Data from the annual Japanese Society for Dialysis Therapy Renal Data Registry (JRDR) survey run by JSDT were used for this analysis. The details of this registry have been described previously [13]. We analyzed the data collected in 2013. The summarized tables are recorded in CD-ROM or are reported on the internet. In this analysis, we used data that appears on JSDT’s website [14].

The potential population for this study was the entire dialysis population as of December 31, 2013, namely 306,925 patients. The population was divided by 15-year age groups. We excluded patients with missing data on age (n = 12) and patients who were younger than 15 years (n = 116).

Clinical indices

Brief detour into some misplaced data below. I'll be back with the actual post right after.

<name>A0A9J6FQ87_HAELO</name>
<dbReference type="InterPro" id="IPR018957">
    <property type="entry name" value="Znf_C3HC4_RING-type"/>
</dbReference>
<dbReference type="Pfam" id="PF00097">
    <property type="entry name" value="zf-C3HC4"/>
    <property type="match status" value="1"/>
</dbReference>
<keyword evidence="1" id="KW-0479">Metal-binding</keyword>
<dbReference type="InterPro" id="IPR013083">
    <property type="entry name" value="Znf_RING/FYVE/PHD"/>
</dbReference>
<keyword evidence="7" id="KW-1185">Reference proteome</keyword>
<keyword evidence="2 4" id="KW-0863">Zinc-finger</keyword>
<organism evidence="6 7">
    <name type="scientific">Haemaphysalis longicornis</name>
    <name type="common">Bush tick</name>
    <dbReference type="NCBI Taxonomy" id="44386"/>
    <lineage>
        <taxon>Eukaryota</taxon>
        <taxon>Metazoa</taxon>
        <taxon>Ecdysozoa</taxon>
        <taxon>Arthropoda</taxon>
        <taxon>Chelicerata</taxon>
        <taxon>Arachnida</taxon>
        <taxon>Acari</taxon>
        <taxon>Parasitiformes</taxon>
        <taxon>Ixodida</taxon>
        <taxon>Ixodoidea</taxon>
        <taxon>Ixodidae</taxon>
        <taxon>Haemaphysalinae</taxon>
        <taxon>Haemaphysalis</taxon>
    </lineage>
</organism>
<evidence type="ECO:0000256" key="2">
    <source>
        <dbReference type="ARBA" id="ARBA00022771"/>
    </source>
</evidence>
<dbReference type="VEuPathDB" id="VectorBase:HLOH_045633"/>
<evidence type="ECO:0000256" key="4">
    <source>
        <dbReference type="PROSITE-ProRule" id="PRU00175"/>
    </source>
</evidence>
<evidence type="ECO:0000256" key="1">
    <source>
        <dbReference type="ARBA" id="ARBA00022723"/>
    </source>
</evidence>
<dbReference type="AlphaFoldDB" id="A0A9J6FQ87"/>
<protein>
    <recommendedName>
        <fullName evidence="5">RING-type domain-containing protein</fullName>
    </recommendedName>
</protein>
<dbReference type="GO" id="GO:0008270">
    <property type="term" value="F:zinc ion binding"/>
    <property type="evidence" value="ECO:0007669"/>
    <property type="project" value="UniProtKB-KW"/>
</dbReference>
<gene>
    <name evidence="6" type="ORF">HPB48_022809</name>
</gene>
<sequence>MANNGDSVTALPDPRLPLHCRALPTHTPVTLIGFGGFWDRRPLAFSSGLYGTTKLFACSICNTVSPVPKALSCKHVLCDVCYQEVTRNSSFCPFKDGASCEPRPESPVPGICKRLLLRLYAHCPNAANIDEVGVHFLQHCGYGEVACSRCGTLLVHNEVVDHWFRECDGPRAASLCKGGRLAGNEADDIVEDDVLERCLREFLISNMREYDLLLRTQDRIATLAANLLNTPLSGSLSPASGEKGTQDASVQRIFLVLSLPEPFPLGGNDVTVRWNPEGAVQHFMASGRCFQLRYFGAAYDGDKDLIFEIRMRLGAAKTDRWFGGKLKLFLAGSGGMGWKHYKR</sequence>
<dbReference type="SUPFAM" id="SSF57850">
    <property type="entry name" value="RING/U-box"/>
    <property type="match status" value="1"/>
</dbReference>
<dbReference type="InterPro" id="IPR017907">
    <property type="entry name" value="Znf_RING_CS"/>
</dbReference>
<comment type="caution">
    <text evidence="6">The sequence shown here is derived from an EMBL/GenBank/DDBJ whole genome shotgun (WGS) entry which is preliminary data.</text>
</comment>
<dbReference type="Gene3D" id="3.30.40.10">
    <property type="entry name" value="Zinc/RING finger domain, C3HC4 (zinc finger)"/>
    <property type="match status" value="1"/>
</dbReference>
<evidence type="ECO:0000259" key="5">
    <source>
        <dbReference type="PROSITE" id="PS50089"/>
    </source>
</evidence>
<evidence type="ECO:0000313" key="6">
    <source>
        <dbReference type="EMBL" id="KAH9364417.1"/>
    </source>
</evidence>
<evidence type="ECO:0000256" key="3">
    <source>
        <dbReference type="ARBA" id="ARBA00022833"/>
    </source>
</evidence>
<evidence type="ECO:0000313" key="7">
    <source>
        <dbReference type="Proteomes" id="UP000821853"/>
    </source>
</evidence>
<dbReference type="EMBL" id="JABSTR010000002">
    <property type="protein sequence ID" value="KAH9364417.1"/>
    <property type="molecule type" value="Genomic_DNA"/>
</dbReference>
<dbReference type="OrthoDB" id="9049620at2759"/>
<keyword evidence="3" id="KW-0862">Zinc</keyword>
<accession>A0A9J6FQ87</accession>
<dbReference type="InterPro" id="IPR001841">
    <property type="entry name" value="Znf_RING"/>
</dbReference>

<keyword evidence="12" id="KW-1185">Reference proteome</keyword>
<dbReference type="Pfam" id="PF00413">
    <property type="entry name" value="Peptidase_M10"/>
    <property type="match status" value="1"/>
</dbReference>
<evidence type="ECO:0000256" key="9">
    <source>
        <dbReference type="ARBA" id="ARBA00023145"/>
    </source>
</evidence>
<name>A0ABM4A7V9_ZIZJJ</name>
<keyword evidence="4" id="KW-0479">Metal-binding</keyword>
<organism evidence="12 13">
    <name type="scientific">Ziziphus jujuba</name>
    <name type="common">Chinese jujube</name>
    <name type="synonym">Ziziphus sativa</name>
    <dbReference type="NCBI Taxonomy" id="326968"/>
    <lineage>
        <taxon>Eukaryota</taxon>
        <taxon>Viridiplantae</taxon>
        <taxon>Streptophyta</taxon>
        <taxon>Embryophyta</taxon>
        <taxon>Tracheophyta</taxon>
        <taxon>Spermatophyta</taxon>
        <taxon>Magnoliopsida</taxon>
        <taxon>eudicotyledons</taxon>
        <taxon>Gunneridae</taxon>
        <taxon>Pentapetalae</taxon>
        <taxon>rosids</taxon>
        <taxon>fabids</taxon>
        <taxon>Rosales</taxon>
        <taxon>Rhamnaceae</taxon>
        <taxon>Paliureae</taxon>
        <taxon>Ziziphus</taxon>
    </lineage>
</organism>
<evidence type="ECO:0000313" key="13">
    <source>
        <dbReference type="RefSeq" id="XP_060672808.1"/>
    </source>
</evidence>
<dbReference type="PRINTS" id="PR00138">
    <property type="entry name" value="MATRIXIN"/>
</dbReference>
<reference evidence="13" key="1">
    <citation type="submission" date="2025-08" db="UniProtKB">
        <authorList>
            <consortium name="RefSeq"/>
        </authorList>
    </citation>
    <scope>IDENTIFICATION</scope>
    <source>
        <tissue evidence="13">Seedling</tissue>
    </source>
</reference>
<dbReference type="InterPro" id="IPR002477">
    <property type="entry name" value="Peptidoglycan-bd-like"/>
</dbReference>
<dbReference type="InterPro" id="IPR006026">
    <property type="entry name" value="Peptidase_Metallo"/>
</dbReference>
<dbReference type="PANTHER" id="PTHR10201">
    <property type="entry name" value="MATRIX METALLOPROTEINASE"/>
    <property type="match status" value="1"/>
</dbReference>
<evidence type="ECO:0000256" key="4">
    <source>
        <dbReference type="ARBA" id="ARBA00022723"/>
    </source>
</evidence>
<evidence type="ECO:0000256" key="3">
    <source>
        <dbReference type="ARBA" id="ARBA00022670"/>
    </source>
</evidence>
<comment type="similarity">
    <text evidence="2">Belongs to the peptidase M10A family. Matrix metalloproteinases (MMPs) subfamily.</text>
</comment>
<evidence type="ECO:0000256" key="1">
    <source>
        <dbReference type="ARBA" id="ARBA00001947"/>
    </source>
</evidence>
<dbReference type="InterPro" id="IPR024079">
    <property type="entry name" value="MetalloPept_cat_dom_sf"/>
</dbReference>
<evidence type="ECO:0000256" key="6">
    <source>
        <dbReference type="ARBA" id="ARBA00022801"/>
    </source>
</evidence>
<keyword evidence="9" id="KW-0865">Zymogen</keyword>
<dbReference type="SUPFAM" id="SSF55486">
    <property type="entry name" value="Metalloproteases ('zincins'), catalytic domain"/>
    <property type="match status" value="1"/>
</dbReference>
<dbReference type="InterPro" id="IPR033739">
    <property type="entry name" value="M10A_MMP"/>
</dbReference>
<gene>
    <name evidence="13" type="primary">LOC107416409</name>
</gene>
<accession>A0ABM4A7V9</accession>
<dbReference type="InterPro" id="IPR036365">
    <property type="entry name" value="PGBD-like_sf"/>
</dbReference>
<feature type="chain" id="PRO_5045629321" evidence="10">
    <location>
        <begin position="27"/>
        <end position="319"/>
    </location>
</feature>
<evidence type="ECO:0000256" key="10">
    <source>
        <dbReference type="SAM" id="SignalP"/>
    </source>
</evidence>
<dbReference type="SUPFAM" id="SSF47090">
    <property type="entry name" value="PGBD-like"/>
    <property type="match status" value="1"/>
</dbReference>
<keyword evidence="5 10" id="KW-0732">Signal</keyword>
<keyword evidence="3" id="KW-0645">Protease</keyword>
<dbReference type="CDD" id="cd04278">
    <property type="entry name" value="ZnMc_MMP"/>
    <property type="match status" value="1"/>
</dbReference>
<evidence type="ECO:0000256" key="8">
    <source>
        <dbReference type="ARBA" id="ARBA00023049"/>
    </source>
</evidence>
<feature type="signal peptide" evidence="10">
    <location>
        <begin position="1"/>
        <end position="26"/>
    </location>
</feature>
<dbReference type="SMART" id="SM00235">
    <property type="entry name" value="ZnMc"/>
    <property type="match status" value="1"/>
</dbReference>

The following clinical indices were investigated: (1) mineral and bone disorder markers (corrected calcium and phosphate); (2) malnutrition-related factors (total cholesterol, high-density lipoprotein (HDL) cholesterol, non-HDL cholesterol, percent creatinine generation rate (%CGR) [15], normalized protein catabolic rate (nPCR) [16], and albumin); (3) body mass and volume status (body height, postdialytic body weight (BW), body mass index (BMI), BW change, and fractional BW change); (4) dialysis prescription and its consequences (dialysis duration, spKt/V [16], eqKt/V [17], blood flow rate, predialytic blood urea, and creatinine); (5) circulatory factors (systolic blood pressure, diastolic blood pressure, and pulse rate); and (6) other factors (hemoglobin (Hb) level, glycoalbumin, and HbA1c). Postdialytic BW, dialysis duration, and blood flow rate were investigated among the patients who were treated by hemodialysis, hemodiafiltration, or hemoperfusion. The values of%CGR, nPCR, BW change, fractional BW change, spKt/V, eqKt/V, and creatinine were investigated only in patients who were treated by hemodialysis, hemodiafiltration, or hemoperfusion three times weekly with a dialysis history of ≥2 years. Glycoalbumin and HbA1c were investigated among those who had history of diabetes or were on glucose-lowering therapies. Parameters other than those described above were studied in the entire dialysis population.